|Source: somewhere on QR's website|
BrizCommuter is unsure of why such an odd design is in place. Could it have something to do with broken down trains pushing other trains? Could it to be allow locomotives to run around freight/maintenance trains? Is it due to a curve in the track? Or did the track planners just have a bad day? Certainly it is not designed for high capacity running of EMUs!
So how should this terminus have been designed? As previously mentioned, for maximum capacity the crossovers should be placed as close as possible to the platforms. Scissors crossovers (such as on the approach to Ferny Grove) allow for the highest throughput as they are located in the same space as just one crossover. On the downside, the diamond crossing can suffer from track wear and tear, and also adds wear and tear to train wheels (unless switch diamonds are installed, but these can be unreliable). The next best design is a double crossover where a trailing and facing crossover are located as close as possible. Due to the location of the entrance to the sidings, and a curve in the track beyond the sidings points, a scissors crossover would be best suited for this location. The diagram below shows how Kippa-Ring should have had its track layout designed in BrizCommuter's opinion - red shows a removed crossover, and the light green shows where a scissors crossover should be located.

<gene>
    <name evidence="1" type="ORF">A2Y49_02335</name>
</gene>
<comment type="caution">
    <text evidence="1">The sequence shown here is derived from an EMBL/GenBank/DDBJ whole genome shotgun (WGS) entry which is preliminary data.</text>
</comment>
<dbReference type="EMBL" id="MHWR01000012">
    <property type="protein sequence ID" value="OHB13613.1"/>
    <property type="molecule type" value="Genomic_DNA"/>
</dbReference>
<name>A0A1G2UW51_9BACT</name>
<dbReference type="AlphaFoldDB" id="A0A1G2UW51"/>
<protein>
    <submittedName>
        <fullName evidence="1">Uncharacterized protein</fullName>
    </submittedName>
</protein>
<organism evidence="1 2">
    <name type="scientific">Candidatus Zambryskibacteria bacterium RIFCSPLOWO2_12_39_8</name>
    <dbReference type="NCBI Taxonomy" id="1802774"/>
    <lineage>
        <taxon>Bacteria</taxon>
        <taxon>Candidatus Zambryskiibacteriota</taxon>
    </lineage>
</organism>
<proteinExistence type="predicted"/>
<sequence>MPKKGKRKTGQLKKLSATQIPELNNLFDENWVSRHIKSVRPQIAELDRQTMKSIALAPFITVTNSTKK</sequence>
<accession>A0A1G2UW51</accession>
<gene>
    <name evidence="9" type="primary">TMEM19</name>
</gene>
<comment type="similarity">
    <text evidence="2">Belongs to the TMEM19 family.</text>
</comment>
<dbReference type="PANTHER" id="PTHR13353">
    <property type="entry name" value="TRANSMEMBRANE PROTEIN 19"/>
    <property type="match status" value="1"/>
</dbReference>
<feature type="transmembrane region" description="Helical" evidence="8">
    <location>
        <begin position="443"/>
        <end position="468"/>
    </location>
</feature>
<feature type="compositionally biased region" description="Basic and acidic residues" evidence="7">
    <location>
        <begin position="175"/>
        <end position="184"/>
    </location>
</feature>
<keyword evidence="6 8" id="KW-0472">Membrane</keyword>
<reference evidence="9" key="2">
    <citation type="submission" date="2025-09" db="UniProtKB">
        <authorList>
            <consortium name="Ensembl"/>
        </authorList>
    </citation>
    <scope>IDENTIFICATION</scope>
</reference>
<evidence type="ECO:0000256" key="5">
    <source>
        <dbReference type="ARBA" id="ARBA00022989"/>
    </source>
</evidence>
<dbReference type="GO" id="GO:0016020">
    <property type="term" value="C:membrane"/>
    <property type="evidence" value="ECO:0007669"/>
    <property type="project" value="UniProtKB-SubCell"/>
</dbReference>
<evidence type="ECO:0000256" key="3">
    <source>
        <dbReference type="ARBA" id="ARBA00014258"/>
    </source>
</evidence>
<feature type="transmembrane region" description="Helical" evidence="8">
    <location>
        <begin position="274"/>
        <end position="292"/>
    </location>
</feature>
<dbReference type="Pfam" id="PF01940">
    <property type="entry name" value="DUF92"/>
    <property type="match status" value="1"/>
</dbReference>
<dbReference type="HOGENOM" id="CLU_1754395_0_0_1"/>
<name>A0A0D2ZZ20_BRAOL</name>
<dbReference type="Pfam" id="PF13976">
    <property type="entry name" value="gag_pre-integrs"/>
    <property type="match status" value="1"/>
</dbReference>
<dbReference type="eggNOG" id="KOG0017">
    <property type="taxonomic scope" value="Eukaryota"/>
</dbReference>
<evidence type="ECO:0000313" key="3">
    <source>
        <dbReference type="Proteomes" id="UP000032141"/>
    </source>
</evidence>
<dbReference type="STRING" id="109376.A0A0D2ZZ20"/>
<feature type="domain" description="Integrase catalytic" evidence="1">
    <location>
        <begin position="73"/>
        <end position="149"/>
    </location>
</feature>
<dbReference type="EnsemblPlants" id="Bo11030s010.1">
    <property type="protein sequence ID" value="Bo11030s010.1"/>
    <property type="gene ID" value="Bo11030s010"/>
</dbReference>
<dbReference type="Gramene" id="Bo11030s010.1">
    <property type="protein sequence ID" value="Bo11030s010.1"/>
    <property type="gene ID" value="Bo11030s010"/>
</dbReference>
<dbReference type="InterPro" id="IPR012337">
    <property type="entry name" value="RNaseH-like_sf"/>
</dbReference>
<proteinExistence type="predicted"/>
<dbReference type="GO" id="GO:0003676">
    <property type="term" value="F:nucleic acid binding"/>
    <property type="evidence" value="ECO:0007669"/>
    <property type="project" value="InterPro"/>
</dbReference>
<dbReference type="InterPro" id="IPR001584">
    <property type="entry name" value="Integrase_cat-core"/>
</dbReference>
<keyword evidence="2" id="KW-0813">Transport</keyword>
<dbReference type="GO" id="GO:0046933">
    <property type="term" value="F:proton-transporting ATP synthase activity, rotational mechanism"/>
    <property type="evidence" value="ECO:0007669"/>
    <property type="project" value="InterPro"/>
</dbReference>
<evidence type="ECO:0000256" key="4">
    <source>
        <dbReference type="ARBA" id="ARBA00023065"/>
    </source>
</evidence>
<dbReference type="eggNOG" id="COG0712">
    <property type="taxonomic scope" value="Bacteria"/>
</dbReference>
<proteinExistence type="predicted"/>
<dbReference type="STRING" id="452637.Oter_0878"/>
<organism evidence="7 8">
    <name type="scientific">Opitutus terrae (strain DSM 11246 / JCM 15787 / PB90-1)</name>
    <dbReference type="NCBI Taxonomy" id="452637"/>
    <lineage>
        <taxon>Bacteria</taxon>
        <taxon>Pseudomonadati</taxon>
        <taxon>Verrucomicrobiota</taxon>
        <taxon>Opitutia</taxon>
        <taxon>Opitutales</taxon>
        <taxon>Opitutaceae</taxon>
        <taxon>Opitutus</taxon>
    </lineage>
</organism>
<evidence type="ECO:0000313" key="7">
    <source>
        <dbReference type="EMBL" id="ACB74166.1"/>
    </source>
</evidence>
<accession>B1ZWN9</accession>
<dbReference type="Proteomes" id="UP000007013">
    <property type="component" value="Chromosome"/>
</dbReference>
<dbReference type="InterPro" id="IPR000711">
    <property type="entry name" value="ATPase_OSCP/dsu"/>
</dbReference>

Note: Varsity Lakes also has a bizarre terminus crossover layout, with the trailing crossover closer to Robina. Though at least it seems that trains can turnback in a siding to the South of Varsity Lakes as well.